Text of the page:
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Full-Text Articles in Law

The Role Of Nongovernmental Organizations In The Climate Change Negotiations, Chiara Giorgetti Jan 1998

The Role Of Nongovernmental Organizations In The Climate Change Negotiations, Chiara Giorgetti

Law Faculty Publications

The role of nongovernmental organizations (NGOs) in monitoring the implementation of international treaties, their relevance in the organization of development projects, and their importance in the representation and education of civil society has been acknowledged and valued by both international organizations and national governments. Nongovernmental actors also play an important role in the negotiations of international agreements. Moreover, many UN agencies work closely with NGOs. NGOs have played an important part in numerous environmental conventions, and their role is becoming more clearly defined. The presence of NGOs has also been instrumental in the evolution and development of many international environmental …


From Rio To Kyoto: A Study Of The Involvement Of Non-Governmental Organizations In The Negotiations On Climate Change, Chiara Giorgetti Jan 1998

From Rio To Kyoto: A Study Of The Involvement Of Non-Governmental Organizations In The Negotiations On Climate Change, Chiara Giorgetti

Law Faculty Publications

This Article analyzes the influence of non-governmental actors on the negotiations of the Framework Convention on Climate Change (FCCC or the Convention). In particular, it evaluates the methods employed by NGOs in furthering their substantive agendas, the interaction among various non-governmental actors, and the results of their efforts. This Article considers two kinds of NGOs: business and environmental. Environmental NGOs (ENGOs) are the self-defined representatives of environmental interests. They campaign for the strict reduction of all gases that induce climate change. On the other side, business NGOs (BNGOs) typically represent the interests of those industries that are involved in the …


Canning Spam: Compuserve, Inc. V. Cyber Promotions, Inc., Steven E. Bennett Jan 1998

Canning Spam: Compuserve, Inc. V. Cyber Promotions, Inc., Steven E. Bennett

University of Richmond Law Review

The rapid development of the Internet as a source of information and as a means of communication has caused courts and legislatures to scramble to integrate old legal structures into a new framework. The characteristic of near-instantaneous access to millions of subscribers of various Internet service providers (ISPs) has attracted the attention of commercial advertisers, especially those seeking mass audiences. The Internet has also fostered the proliferation of electronic mail (e-mail) as a means of communication. Further, it has attracted the attention of Congress, where there are currently three bills pending which would restrict or prohibit unsolicited e-mail advertising. The …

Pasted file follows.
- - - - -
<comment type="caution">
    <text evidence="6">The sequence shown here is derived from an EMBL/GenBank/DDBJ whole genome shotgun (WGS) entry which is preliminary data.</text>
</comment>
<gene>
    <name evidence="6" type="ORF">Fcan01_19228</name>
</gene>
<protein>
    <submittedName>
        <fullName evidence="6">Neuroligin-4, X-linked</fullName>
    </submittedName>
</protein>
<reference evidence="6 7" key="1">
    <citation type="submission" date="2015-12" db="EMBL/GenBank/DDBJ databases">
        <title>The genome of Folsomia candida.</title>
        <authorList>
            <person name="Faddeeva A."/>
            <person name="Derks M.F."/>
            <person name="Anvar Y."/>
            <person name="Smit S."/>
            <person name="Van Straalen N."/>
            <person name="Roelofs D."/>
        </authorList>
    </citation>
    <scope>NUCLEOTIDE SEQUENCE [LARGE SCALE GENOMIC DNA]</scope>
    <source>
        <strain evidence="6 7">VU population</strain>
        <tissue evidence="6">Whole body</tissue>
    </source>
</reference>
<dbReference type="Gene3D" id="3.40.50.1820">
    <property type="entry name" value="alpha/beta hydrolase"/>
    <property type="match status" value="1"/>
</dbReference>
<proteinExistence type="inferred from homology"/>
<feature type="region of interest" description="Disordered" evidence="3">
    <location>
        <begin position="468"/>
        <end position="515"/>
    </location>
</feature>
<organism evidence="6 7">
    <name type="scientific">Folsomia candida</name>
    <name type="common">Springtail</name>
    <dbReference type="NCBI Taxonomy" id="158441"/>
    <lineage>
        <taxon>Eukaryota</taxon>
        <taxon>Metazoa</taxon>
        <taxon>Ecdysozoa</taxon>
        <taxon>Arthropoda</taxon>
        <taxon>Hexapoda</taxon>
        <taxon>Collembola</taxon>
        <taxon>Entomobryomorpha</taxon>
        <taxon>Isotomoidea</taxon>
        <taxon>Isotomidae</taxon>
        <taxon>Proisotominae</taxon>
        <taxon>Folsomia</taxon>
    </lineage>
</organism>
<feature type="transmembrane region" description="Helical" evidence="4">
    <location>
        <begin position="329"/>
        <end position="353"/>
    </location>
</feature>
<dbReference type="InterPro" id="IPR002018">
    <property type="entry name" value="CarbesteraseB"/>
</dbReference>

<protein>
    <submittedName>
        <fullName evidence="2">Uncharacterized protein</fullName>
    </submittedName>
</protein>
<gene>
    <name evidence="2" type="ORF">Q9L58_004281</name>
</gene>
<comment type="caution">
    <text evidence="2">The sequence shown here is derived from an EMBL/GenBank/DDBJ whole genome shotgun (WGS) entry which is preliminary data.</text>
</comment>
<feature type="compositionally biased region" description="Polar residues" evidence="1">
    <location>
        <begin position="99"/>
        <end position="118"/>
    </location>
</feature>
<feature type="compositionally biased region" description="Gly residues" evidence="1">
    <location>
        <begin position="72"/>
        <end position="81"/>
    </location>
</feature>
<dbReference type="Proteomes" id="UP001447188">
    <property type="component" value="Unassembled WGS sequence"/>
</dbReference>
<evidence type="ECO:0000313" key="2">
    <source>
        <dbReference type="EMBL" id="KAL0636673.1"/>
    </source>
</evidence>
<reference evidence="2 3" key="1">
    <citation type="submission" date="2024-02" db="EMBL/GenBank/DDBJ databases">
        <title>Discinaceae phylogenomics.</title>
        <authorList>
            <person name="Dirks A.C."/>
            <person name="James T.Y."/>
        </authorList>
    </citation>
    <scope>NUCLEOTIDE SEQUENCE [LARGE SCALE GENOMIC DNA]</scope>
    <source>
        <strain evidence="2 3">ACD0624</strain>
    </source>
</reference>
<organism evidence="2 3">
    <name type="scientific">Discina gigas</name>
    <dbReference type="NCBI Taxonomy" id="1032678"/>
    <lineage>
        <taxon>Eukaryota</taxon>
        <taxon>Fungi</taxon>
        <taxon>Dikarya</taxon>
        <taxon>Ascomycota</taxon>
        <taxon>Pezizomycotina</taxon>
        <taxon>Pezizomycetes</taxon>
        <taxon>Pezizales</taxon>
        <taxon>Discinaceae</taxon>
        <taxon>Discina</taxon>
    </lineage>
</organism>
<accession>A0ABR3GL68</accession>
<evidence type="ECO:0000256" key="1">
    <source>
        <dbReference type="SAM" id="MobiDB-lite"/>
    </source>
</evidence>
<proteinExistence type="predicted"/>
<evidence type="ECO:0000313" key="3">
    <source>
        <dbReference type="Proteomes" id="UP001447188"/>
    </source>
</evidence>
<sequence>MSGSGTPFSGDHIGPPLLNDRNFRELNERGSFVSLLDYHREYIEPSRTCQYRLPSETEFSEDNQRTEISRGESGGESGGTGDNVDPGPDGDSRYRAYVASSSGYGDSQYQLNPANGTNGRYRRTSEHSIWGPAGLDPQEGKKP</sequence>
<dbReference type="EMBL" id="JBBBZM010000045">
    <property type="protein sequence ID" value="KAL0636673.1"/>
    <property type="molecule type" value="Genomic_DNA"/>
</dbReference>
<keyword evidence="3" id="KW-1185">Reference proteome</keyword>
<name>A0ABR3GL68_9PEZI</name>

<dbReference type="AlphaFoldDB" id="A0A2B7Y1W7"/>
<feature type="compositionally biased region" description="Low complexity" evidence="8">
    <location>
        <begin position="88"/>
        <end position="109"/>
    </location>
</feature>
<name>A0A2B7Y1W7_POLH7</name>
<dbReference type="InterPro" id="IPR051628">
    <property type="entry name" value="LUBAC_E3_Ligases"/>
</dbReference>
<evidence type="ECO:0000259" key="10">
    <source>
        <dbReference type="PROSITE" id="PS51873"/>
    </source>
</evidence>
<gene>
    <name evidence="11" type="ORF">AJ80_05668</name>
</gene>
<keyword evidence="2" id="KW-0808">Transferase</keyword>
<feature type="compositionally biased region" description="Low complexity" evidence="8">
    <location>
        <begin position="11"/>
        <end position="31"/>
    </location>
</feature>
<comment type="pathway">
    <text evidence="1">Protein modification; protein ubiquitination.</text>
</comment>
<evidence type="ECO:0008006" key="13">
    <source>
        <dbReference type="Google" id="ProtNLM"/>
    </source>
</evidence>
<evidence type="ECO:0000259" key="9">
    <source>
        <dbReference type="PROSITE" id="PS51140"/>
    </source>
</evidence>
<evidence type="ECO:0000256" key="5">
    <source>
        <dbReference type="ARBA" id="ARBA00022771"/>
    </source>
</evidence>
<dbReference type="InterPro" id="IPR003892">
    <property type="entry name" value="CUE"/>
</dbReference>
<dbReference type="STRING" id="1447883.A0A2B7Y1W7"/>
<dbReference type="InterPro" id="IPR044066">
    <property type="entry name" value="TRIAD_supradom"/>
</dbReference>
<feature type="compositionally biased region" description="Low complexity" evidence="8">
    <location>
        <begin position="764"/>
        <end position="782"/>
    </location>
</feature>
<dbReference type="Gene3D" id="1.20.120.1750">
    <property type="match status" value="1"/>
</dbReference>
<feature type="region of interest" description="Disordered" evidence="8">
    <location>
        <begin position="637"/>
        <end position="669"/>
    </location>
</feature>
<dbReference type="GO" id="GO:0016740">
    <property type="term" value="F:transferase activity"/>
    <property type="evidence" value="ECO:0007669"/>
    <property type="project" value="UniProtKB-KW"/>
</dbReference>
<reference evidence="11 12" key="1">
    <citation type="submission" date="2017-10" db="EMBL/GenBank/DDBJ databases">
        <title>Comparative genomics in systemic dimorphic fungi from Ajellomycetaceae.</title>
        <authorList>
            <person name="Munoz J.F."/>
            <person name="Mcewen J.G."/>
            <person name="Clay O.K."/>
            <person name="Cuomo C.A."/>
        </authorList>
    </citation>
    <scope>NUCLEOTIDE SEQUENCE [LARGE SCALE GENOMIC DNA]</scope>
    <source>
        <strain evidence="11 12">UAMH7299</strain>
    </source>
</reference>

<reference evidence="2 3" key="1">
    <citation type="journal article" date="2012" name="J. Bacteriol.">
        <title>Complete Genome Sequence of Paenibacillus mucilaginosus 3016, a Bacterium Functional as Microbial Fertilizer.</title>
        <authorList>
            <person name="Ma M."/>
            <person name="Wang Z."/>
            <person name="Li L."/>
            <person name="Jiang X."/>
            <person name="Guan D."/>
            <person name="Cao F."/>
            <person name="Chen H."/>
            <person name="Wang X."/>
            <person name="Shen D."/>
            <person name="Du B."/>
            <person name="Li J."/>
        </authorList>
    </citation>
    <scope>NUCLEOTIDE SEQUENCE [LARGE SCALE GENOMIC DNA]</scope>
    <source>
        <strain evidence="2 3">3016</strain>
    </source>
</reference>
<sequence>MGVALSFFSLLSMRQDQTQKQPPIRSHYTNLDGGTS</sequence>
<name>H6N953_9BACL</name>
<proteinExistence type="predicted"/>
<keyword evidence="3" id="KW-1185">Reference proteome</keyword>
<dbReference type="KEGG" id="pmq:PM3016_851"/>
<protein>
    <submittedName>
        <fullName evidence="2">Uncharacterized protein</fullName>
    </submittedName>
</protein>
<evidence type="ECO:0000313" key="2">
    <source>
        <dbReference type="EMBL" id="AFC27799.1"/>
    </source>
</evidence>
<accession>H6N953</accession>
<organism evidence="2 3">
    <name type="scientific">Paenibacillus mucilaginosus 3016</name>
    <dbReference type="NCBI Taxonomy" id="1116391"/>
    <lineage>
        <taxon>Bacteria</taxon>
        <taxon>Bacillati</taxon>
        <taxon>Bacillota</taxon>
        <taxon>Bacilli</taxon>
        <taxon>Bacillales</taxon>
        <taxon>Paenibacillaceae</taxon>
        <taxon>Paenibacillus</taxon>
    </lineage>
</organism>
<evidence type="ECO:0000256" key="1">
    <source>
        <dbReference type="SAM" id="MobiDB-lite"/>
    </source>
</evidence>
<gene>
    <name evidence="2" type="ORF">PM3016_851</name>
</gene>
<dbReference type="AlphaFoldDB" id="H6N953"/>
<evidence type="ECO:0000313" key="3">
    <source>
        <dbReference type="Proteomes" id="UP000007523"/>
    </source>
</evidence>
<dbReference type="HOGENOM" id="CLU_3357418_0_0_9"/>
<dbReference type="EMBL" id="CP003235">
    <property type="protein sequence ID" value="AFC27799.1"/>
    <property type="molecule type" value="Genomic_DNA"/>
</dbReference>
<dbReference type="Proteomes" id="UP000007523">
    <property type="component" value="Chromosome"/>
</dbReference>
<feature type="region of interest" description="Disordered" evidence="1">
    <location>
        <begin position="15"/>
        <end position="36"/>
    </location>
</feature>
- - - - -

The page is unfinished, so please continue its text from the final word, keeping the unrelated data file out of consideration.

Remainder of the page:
From Stockholm To Kyoto And Back To The United States: International Environmental Law's Effect On Domestic Law, Joel B. Eisen Jan 1998

From Stockholm To Kyoto And Back To The United States: International Environmental Law's Effect On Domestic Law, Joel B. Eisen

University of Richmond Law Review

We Americans think we're so darned smart. We invented modern environmental law, developed its sophisticated "command-and-control" structure, got the public involved as never before in fighting corporate polluters, and achieved measurable successes by getting lead out of our air and bald eagles back from near extinction. We've even tried "second generation" tools such as emissions trading systems' and incentive-based regulatory flexibility approaches when we discovered our system's limitations. Not that we've got it all figured out, mind you, but we're inclined to think of ourselves as world leaders when it comes to environmental protection.


Understanding Compliance With International Environmental Agreements: The Baker's Dozen Myths, Edith Brown Weiss Jan 1998

Understanding Compliance With International Environmental Agreements: The Baker's Dozen Myths, Edith Brown Weiss

University of Richmond Law Review

Until recently, little attention has been given to whether states and other actors comply with the agreements they negotiate. The assumption has been that most states comply with most international law most of the time. There is, however, strong reason to question this assumption. As was apparent in the Breard case, which involved implementation and compliance with the consular convention, states do not necessarily comply with the international agreements they join, particularly when they involve implementation at the provincial/state and local levels.